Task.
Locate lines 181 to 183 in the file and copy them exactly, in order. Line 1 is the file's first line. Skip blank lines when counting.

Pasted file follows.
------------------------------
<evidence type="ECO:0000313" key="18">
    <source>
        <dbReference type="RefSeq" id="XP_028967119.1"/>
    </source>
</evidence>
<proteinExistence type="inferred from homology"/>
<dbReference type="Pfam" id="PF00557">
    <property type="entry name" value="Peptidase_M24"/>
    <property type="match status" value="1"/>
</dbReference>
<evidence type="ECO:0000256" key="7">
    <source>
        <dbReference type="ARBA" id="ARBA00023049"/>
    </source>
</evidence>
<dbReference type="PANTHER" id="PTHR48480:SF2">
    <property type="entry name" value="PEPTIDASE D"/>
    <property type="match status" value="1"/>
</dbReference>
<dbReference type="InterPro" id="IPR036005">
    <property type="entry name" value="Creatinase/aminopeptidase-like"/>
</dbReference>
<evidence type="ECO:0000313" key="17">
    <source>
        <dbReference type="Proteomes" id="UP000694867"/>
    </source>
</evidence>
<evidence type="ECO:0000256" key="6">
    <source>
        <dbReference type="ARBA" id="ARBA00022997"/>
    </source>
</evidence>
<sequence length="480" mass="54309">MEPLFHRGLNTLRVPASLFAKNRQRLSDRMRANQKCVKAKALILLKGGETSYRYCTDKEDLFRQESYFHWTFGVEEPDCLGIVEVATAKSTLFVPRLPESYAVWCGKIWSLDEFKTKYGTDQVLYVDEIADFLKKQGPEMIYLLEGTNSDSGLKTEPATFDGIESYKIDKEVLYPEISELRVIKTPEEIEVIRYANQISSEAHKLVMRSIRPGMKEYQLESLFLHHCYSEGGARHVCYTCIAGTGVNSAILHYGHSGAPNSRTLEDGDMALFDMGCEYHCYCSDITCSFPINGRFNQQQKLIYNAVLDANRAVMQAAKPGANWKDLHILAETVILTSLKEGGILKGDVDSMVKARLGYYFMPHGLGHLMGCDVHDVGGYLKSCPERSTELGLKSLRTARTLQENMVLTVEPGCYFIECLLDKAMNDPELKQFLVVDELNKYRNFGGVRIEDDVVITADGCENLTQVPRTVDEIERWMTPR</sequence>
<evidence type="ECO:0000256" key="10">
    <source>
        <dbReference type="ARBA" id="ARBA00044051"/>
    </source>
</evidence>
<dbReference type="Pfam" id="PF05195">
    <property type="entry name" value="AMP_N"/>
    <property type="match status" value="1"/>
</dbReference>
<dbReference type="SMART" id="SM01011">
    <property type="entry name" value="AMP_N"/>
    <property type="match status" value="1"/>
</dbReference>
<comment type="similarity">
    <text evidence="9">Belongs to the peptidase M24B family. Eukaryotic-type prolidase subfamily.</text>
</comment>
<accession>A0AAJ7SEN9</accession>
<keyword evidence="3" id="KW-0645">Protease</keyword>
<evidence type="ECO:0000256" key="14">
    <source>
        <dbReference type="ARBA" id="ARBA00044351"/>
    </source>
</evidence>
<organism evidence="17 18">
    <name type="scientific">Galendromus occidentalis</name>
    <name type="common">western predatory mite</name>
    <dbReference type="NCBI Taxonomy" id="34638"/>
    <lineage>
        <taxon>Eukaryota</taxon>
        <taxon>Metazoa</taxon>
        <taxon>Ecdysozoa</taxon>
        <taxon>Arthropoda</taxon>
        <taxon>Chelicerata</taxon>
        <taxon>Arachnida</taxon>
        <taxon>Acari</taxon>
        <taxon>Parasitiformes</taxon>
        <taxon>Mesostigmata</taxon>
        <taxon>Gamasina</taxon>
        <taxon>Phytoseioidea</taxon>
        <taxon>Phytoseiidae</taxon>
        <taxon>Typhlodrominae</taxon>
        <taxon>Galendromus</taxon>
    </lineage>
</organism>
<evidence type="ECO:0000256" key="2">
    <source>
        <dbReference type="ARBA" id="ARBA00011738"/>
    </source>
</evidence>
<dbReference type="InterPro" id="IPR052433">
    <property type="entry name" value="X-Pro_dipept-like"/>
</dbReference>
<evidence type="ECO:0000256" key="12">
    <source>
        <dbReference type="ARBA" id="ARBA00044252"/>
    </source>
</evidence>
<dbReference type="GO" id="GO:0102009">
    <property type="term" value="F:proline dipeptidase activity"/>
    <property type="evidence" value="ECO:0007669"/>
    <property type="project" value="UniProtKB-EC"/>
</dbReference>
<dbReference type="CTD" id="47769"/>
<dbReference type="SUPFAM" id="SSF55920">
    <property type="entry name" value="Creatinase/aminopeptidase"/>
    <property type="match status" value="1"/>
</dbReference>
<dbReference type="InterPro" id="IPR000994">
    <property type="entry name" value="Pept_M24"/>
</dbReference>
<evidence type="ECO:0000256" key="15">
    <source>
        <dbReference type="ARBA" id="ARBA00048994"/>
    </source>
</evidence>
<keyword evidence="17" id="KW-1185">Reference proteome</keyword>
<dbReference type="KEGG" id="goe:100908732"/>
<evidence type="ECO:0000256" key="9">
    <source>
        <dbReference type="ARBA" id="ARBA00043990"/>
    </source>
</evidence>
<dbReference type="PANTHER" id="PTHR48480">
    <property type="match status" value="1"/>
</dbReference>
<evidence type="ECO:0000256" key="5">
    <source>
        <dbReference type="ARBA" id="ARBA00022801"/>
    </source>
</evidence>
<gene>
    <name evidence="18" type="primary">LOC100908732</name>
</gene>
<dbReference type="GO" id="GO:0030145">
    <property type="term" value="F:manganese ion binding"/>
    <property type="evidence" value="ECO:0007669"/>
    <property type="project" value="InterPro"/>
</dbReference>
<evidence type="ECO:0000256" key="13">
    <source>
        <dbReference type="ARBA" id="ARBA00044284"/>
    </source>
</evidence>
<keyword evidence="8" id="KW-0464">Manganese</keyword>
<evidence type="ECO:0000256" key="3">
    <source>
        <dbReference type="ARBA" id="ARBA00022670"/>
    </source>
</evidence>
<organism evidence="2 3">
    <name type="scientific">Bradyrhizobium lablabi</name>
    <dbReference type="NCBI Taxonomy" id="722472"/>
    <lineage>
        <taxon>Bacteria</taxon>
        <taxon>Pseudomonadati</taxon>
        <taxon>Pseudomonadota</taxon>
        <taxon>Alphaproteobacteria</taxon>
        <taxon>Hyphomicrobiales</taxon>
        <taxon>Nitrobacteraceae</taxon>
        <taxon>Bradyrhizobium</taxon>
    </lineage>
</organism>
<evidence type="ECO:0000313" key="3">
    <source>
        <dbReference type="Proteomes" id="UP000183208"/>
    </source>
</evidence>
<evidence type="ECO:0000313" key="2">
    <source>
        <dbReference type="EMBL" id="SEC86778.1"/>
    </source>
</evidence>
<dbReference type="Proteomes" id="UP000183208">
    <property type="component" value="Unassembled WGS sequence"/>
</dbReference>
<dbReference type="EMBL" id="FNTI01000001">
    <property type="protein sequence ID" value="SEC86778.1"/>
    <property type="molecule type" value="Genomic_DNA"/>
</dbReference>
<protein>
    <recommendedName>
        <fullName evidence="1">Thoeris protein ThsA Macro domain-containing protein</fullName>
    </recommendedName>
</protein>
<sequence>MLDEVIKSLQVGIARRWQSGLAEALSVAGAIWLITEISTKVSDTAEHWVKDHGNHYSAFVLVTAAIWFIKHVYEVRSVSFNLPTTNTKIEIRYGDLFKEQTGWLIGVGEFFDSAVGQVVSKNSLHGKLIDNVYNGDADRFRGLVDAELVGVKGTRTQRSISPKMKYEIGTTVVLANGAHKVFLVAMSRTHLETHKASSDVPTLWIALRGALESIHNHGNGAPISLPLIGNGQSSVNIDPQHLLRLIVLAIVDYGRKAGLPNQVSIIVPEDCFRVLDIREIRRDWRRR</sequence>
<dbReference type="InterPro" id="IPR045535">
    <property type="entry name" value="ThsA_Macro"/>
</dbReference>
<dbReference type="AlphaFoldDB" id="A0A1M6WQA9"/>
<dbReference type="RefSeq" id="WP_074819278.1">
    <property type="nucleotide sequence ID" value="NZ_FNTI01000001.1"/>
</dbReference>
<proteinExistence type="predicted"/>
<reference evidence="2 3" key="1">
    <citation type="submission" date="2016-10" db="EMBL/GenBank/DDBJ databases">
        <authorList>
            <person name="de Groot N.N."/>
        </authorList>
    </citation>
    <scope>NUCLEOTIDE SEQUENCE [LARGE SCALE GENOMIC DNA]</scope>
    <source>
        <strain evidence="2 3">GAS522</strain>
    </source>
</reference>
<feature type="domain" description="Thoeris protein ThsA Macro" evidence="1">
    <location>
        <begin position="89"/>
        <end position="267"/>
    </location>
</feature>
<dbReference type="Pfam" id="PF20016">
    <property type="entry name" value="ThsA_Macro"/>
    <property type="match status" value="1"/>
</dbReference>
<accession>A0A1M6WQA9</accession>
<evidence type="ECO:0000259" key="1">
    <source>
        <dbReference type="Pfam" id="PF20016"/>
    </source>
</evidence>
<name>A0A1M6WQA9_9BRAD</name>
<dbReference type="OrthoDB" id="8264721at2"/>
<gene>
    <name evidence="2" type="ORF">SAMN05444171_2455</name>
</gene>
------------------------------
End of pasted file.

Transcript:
</dbReference>
<dbReference type="AlphaFoldDB" id="A0A1M6WQA9"/>
<dbReference type="RefSeq" id="WP_074819278.1">